Paul doing "Aaahhh" on "Lovely Rita" I reckon.
But I'll never hear anyone but John when I listen to the "Aaahhh" on "A Day In The Life"
The best closure of a Beatles album since the barnstorming Twist And Shout, A Day In The Life
must rank as their most truly awesome (in the real sense of the word) track. Within You Without You
is more profound, but is lumbered with George's saturnine vocal and a ponderous vibe whereas ADITL simply soars. A Little Help From My Friends
was easily Ringo's finest moment to date, and Lucy In The Sky With Diamonds
is the definitive Pepper track for me - absolute genius with its hallucinatory merry-go-round melody. I love Getting Better
and Fixing A Hole
equally - they both have the bright and shiny rainbow coloured stamp of the album about them and I always think of them as sister tracks somehow - two sides of the same coin. Being For The Benefit Of Mr Kite!
nails the Victorian carnival fairground atmosphere perfectly (largely thanks to George Martin of course - and not for the first time).
The only tracks I don't much care for on side one are the opening theme (but then again it's only really a warm up/scene setter - I prefer the reprise on side two which is much snappier and rockier) and She's Leaving Home
which never fits with the rest of the album for me I'm afraid. Too slushy and old fashioned in a way, and at the same time puncturing the dreaminess of the Pepper bubble with its flat, forlorn, humdrum message. That harp promised so much before we were jolted awake into that bleak workaday morning. You can almost hear the milk float and the drizzle above dad's snoring. Too dreary, I want to fall back into the dreams please! Never much cared for it myself though I know it's a highlight for many fans. By comparison When I'm Sixty Four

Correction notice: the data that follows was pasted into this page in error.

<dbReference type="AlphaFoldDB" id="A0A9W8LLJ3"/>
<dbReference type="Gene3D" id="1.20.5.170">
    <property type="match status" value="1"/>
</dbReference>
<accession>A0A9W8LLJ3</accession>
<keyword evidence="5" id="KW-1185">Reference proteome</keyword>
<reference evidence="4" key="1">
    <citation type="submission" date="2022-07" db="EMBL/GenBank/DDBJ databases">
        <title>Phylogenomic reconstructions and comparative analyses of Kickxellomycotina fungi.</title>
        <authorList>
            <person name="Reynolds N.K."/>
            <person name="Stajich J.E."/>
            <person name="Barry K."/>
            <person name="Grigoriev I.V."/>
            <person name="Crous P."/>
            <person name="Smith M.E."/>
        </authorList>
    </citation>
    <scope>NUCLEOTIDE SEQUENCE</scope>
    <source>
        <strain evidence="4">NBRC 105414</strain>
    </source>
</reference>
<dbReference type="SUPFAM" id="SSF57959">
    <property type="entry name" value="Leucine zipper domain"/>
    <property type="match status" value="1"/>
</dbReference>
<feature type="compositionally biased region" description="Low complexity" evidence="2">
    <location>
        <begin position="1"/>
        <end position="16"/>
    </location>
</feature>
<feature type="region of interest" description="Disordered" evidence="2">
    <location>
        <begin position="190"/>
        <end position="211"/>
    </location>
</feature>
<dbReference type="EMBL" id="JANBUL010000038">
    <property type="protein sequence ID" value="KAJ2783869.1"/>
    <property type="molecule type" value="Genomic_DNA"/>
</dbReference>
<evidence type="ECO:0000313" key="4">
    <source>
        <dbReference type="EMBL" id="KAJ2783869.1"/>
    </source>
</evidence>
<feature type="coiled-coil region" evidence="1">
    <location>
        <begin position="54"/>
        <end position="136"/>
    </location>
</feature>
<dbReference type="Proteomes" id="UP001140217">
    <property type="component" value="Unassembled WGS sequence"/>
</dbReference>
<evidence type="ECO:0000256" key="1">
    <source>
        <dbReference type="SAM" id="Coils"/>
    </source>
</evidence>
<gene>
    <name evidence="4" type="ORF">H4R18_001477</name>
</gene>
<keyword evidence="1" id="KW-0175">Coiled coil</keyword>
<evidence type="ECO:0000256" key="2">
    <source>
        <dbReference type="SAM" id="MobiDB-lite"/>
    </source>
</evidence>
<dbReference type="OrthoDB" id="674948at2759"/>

at least has a jaunty mischievous feel to it which I personally find hard to dislike. And who couldn't love Lovely Rita
with that spangly guitaaahhh aaahhhhr intro and the cheeky comb and paper? Good Morning Good Morning
is another one of the album's few weak spots for me; I can take it or leave it to be honest - perhaps the nearest thing to a filler on this wonderful recording.
How about that LP cover then? Talk about a visual and aural collage....here they went again, blazing trails and setting trends. Fantastic album all round of course...but a sort of psychedelic vaudevillian time capsule which perfectly preserved the zeitgeist of the summer of love in amber- and has consequently dated much more obviously than Revolver, which refuses to be pinned down or categorised.
You've got to hand it to Paul, he had the chutzpah to remould the Beatles as an alter ego travelling sideshow band and the result was an unassailable triumph with John, Ringo, and a strangely subdued George on board.
Paul was the only one who didn't suit a moustache though.